I pushed her wheelchair down the hallway, trying to push on the handles with my elbows and hold her hands in mine at the same time. I struggled to keep up with the wispy blue gown ahead of me – blue hair, blue shoe covers, yet thankfully a warm attitude.
As an operating room nurse she’d likely heard and seen everything before but even as she lead us down the hallway, I was certain she’d never seen this before. I’m sure that when she turned around to check on my progress it was a view that would be hard to match. I was wearing the same wispy blue gown, the same blue hair, identical blue shoe covers – the difference was the patient. Bright yellow deflated ball on her head, a denim vest, a ripped "pokey ball" gripped in the left hand and a knitted dishtowel firmly attached to her index finger, trailing on the floor behind and decidedly underneath the bright purple roller-chair.
As we headed to surgery, the utterances of “Tawm” could be heard coming from her nervous chatter. “Tawm”, is Bethany’s single word-call for “Dr. Tom”, a marvelous retinal specialist that is essentially the only earthly reason that she has any vision at all. When Bethany’s body and mind began working against her eyesight, it was “Tawm” who fixed the damage. When the eye was damaged a second time, it was “Tawm” who strategized how to immobilize her so her eye would have time to heal. When it happened the third time and the insurance company said “no” to paying for a third surgery, it was “Tawm” who interceded on her behalf, writing a letter that brought tears of both logic, justice and joy to my eyes. Tom’s skill has saved her vision, his passion has given us courage and his compassion has lit a flame in the heart of our 15-year-old girl.
Bethany may be “special needs” as far as labels go, but when it comes to love we’re all a little “special needs”. She knows that “Tawm” cares for her eyes and I think she’s eternally grateful for it. Before we can get to "Tawm" though, we need to get down the long hallway full of wispy blue gowns that shiffle and muffle the movements and tones of the surgical teams wearing them.
I get a special hall-pass on these occasions as I get to be part of the team assembled so the examination can proceed. You see, Bethany will in no way allow you to examine anything, anytime, anywhere on her person. A simple, temporal thermometer scan may net you a bloody nose, a trip to the scale will no doubt upset the entire pre-op area as the scale erupts into a violent, screaming tantrum. Measure her height and the rest of the day will be pure hell. Blood draws require 7 (large and heartless) adults, IV drips have never been successful and an EEG is like throwing squid on the ice at a hockey game.
We’ve learned that granting me the hall pass saves both time and money as I in my blue gown become part of the “gas-and-go” team. I’m the honorary “heavy” on the anesthesiology team. I direct who holds which foot, when they’ve grabbed a leg in a vulnerable manner, if they have enough help in the midriff or are too light on the port side. I explain to the anesthesiologist the “rules of engagement”, no chat, and no explanation for B as “she neither knows nor cares”, don’t wait for me – when you’re ready, “gas and go”…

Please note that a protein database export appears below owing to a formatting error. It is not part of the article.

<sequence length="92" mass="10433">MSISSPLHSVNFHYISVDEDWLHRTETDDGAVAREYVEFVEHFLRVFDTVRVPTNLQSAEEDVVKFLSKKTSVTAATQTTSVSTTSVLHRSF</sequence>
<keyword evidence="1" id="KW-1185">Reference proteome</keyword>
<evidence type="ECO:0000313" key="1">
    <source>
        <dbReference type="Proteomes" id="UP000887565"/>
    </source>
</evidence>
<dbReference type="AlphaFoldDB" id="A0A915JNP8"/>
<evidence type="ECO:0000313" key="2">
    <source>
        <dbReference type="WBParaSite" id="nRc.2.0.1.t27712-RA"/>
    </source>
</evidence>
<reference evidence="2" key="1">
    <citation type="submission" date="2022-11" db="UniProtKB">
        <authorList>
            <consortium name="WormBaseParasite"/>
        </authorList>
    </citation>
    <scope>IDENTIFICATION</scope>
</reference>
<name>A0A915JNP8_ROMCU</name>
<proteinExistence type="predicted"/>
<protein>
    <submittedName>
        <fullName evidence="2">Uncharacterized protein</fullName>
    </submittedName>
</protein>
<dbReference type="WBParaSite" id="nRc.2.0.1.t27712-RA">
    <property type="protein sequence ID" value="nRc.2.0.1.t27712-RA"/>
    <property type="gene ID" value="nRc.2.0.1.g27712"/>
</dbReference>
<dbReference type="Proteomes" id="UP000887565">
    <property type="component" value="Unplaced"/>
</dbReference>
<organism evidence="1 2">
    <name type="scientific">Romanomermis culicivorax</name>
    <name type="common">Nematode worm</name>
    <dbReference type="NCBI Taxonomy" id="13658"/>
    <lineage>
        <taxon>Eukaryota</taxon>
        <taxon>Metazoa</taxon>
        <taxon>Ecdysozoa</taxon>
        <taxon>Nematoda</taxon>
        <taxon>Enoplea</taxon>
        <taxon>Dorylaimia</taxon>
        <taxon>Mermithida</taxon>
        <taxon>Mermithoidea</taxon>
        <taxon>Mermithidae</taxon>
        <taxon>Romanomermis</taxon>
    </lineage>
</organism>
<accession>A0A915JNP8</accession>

I usually sit in the same chair; move her from her wheeled seat to my lap on this chair from which she can get no toehold. Her nervousness turns to the obedient compliance that hits you just ahead of the blind panic that you’ve not yet unleashed. Her nervous whimper breaks my heart but I know it has to be done and so I keep my tone of voice constant, assuring and upbeat – it’s a lie that I’ve mastered over the years. Holding your helpless child as someone administers a noxious gas against her will, squeezing her arms in a basket-hold while countless others hold struggling limbs, speaking calm assurances making sure you don’t inhale as the struggle intensifies. Hearing her whimper-turned-masked-scream, fade as does her consciousness. Then for a few moments, silence. The entire team waits, she’s fooled them before – springing up like “Carrie” at the end of the horror movie in a vain attempt to bolt out the door. This time, she’s not going anywhere. The machines beep and we all sit in the calm and wait.
I help lift the majority of her limp body up onto the operating table, the deflated yellow ball still haphazardly perched on her jet-black head, the dishtowel with the index finger poked through still firmly attached, the half-torn, pokey ball still gripped in her left hand. I collect these artifacts and look at that beautiful yet seemingly dead little girl and my heart is torn between thankfulness and anger. I thank the “real professionals” for their work and for allowing me to help and they are usually far more grateful to me for my assistance. I put all the trappings that B loves into the empty roller chair and move it back up the hallway hearing little more than the swishing of the gown, the muffled footfalls of my bootied feet and the muted sounds of my heavy heart pounding deep within.